December 14, 2021
The holidays are filled with lots of fun activities from shopping in well-decorated stores to attending corporate parties. With increased awareness on staying safe while indoors, we want to help reduce your exposure to airborne infections and pollutants. We realize there may be work events that you want to attend or people that you need to shop for, but there are a few simple ways to improve your indoor air quality (IAQ) so you can celebrate accordingly.
Tip 1: Air out your event space
Are you attending a holiday gathering? Even if you’re not the event planner, you might remind the organizer to open nearby windows and doors — or drop them a note ahead of time. This can improve the amount of fresh air circulating. We know that CO2 is a byproduct of our body’s metabolism and levels rise with more people packed into a space. Skip all of the symptoms of increased CO2, such as fatigue and headaches, and stay safe at the same time.
Tip 2: Pay attention to holiday décor
Some holiday decorations can contain volatile organic compounds (VOCs). Candles with paraffin wax, for instance, are considered an indoor pollutant when burned since they are derived from petroleum. While it’s nice to smell the seasonal fragrance of balsam fir, it’s best to use non-toxic candles sparingly or in a well-ventilated room so the chemicals dissipate.
When it comes to stored items, mold can be extremely common in damp or humid areas of the country. To tackle this issue, check signs for damage and wipe the decorations down before bringing them into your home from the basement or attic. Longer term, you may want to consider how you are storing these items, such as using a moisture absorber.
Tip 3 (Part 1): Consider pollution from cooking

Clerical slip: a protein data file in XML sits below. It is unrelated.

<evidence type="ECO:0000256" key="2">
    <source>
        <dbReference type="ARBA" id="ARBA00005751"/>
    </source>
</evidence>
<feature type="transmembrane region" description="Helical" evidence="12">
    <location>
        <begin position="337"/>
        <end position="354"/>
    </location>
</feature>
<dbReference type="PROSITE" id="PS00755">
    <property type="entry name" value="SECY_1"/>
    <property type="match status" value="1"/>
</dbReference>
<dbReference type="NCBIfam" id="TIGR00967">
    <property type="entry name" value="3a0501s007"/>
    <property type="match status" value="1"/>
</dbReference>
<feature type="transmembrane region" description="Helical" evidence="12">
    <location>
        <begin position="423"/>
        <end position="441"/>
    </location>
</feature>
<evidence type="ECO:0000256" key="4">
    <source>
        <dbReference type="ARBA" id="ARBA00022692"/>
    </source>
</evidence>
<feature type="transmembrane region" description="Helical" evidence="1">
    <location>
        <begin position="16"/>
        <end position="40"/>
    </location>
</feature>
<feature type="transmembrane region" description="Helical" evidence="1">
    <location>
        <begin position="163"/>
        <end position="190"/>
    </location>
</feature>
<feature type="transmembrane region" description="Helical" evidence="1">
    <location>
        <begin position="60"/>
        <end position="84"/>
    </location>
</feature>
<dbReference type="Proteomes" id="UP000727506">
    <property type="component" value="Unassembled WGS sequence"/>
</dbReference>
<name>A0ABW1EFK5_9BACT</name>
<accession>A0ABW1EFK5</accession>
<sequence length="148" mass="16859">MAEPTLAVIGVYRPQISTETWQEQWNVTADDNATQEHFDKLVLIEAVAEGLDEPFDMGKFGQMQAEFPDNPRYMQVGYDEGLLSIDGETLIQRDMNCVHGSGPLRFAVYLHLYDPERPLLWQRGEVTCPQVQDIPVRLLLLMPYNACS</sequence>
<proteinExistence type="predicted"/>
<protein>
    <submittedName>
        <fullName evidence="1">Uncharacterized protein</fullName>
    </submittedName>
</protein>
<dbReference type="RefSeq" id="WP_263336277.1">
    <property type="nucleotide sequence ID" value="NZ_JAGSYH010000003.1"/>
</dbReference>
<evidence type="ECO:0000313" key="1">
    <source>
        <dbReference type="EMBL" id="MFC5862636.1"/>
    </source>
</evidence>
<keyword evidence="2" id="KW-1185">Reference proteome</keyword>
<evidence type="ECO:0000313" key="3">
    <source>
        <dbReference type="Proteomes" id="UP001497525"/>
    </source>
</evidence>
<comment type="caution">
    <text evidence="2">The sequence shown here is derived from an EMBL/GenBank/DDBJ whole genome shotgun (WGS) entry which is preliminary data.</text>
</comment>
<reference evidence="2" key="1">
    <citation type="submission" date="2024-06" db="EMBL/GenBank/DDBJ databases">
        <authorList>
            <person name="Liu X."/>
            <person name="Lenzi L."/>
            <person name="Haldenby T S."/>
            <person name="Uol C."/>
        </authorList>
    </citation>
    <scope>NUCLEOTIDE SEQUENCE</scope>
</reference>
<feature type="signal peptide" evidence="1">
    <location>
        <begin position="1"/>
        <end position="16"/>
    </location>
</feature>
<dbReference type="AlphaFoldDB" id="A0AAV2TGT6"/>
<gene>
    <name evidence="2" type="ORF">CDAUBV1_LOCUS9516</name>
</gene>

Whether your holiday gathering is hosted in the office or at someone’s home, windows near the kitchen should be opened during peak cooking periods. An exhaust fan can help to reduce fine particulates (PM2.5), which are automatically released as food is prepared. Cleaning grease from the hood and fan also help to preserve IAQ and limit fine particle pollution.
Tip 3 (Part 2): Know the science behind spirits
Beer, wine, and spirits are high in alcohol content, specifically ethanol. Having an open bottle in the same room as your IAQ monitor, or in a nearby room, can cause the VOC levels to rise. When the human body processes alcohol, it breaks it down into acetaldehyde, which the IAQ sensor picks up in its readings. Heightening VOC levels can potentially mask other potentially harmful pollutants. This is why ventilation is important in this instance as well.
The gift of clean air
Give the gift of clean air to you and your colleagues this holiday season. You can enjoy your decorations, cooking, and parties with these quick tips. Tell us about the precautionary measures you're taking to breathe safely.
Have a healthy and happy holiday season!
The smells we associate with newness and cleanliness — a fresh coat of paint, a new carpet, lemon-scented disinfectant — are not as harmless as they may seem. These odors are caused by the release of gases called volatile organic compounds (VOCs) found in many common building materials and household products.
Ever noticed a yellow smog or wildfire haze? That dirty, smoky air is made of particle pollution. Overwhelming evidence shows that particle pollution – especially the smallest particles – can increase the risk of heart disease, lung cancer, and asthma attacks and can interfere with the growth and work of the lungs.